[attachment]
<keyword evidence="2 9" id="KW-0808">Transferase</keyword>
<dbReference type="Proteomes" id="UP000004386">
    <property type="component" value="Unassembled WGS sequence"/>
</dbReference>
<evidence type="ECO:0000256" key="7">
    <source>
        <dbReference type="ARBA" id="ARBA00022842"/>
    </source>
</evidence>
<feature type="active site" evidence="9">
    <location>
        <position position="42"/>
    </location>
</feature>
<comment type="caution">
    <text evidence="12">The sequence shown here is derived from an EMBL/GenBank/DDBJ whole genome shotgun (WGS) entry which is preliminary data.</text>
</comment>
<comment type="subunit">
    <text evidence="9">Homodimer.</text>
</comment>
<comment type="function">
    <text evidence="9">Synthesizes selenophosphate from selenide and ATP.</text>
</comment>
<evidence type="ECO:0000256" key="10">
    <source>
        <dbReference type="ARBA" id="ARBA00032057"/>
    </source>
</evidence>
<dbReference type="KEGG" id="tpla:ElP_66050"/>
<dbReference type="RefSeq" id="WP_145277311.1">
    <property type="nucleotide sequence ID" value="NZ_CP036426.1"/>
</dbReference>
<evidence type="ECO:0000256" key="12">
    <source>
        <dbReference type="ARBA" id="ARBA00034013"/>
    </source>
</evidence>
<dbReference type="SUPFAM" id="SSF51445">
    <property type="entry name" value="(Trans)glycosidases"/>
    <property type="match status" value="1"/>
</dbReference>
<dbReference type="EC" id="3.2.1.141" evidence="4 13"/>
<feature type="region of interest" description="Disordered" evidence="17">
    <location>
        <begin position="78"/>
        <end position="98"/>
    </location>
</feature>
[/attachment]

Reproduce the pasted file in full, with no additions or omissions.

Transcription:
<keyword evidence="2 9" id="KW-0808">Transferase</keyword>
<dbReference type="Proteomes" id="UP000004386">
    <property type="component" value="Unassembled WGS sequence"/>
</dbReference>
<evidence type="ECO:0000256" key="7">
    <source>
        <dbReference type="ARBA" id="ARBA00022842"/>
    </source>
</evidence>
<feature type="active site" evidence="9">
    <location>
        <position position="42"/>
    </location>
</feature>
<comment type="caution">
    <text evidence="12">The sequence shown here is derived from an EMBL/GenBank/DDBJ whole genome shotgun (WGS) entry which is preliminary data.</text>
</comment>
<comment type="subunit">
    <text evidence="9">Homodimer.</text>
</comment>
<comment type="function">
    <text evidence="9">Synthesizes selenophosphate from selenide and ATP.</text>
</comment>
<evidence type="ECO:0000256" key="10">
    <source>
        <dbReference type="ARBA" id="ARBA00032057"/>
    </source>
</evidence>
<dbReference type="KEGG" id="tpla:ElP_66050"/>
<dbReference type="RefSeq" id="WP_145277311.1">
    <property type="nucleotide sequence ID" value="NZ_CP036426.1"/>
</dbReference>
<evidence type="ECO:0000256" key="12">
    <source>
        <dbReference type="ARBA" id="ARBA00034013"/>
    </source>
</evidence>
<dbReference type="SUPFAM" id="SSF51445">
    <property type="entry name" value="(Trans)glycosidases"/>
    <property type="match status" value="1"/>
</dbReference>
<dbReference type="EC" id="3.2.1.141" evidence="4 13"/>
<feature type="region of interest" description="Disordered" evidence="17">
    <location>
        <begin position="78"/>
        <end position="98"/>
    </location>
</feature>